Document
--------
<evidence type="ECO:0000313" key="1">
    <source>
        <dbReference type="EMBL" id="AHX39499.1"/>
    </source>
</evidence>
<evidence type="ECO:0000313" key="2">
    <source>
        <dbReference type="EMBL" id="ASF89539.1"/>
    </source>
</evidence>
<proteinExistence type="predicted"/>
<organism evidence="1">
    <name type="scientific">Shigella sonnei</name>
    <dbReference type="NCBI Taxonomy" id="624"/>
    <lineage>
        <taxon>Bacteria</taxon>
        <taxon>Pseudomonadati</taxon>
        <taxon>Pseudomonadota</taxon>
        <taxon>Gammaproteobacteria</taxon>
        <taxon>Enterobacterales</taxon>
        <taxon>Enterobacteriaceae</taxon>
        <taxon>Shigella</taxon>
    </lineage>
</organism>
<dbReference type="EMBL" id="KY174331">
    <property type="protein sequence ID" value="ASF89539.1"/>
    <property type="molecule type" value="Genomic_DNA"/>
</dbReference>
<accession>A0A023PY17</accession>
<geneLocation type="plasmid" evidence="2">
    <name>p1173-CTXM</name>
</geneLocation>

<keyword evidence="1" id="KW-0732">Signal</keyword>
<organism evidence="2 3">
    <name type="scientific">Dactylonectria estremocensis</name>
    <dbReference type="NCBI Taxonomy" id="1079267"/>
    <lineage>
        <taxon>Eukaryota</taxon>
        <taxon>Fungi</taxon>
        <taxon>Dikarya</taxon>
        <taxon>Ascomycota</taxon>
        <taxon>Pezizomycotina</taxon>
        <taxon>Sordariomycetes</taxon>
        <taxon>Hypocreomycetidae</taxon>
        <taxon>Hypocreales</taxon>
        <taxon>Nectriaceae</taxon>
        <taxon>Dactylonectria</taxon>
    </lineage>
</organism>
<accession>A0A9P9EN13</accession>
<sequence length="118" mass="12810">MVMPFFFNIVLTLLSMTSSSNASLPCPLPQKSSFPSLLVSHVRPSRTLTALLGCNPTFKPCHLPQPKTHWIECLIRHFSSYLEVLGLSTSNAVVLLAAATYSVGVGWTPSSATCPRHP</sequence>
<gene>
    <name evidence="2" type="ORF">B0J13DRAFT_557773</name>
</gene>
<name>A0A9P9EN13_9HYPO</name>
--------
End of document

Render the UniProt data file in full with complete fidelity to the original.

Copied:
<evidence type="ECO:0000313" key="1">
    <source>
        <dbReference type="EMBL" id="AHX39499.1"/>
    </source>
</evidence>
<evidence type="ECO:0000313" key="2">
    <source>
        <dbReference type="EMBL" id="ASF89539.1"/>
    </source>
</evidence>
<proteinExistence type="predicted"/>
<organism evidence="1">
    <name type="scientific">Shigella sonnei</name>
    <dbReference type="NCBI Taxonomy" id="624"/>
    <lineage>
        <taxon>Bacteria</taxon>
        <taxon>Pseudomonadati</taxon>
        <taxon>Pseudomonadota</taxon>
        <taxon>Gammaproteobacteria</taxon>
        <taxon>Enterobacterales</taxon>
        <taxon>Enterobacteriaceae</taxon>
        <taxon>Shigella</taxon>
    </lineage>
</organism>
<dbReference type="EMBL" id="KY174331">
    <property type="protein sequence ID" value="ASF89539.1"/>
    <property type="molecule type" value="Genomic_DNA"/>
</dbReference>
<accession>A0A023PY17</accession>
<geneLocation type="plasmid" evidence="2">
    <name>p1173-CTXM</name>
</geneLocation>

<keyword evidence="1" id="KW-0732">Signal</keyword>
<organism evidence="2 3">
    <name type="scientific">Dactylonectria estremocensis</name>
    <dbReference type="NCBI Taxonomy" id="1079267"/>
    <lineage>
        <taxon>Eukaryota</taxon>
        <taxon>Fungi</taxon>
        <taxon>Dikarya</taxon>
        <taxon>Ascomycota</taxon>
        <taxon>Pezizomycotina</taxon>
        <taxon>Sordariomycetes</taxon>
        <taxon>Hypocreomycetidae</taxon>
        <taxon>Hypocreales</taxon>
        <taxon>Nectriaceae</taxon>
        <taxon>Dactylonectria</taxon>
    </lineage>
</organism>
<accession>A0A9P9EN13</accession>
<sequence length="118" mass="12810">MVMPFFFNIVLTLLSMTSSSNASLPCPLPQKSSFPSLLVSHVRPSRTLTALLGCNPTFKPCHLPQPKTHWIECLIRHFSSYLEVLGLSTSNAVVLLAAATYSVGVGWTPSSATCPRHP</sequence>
<gene>
    <name evidence="2" type="ORF">B0J13DRAFT_557773</name>
</gene>
<name>A0A9P9EN13_9HYPO</name>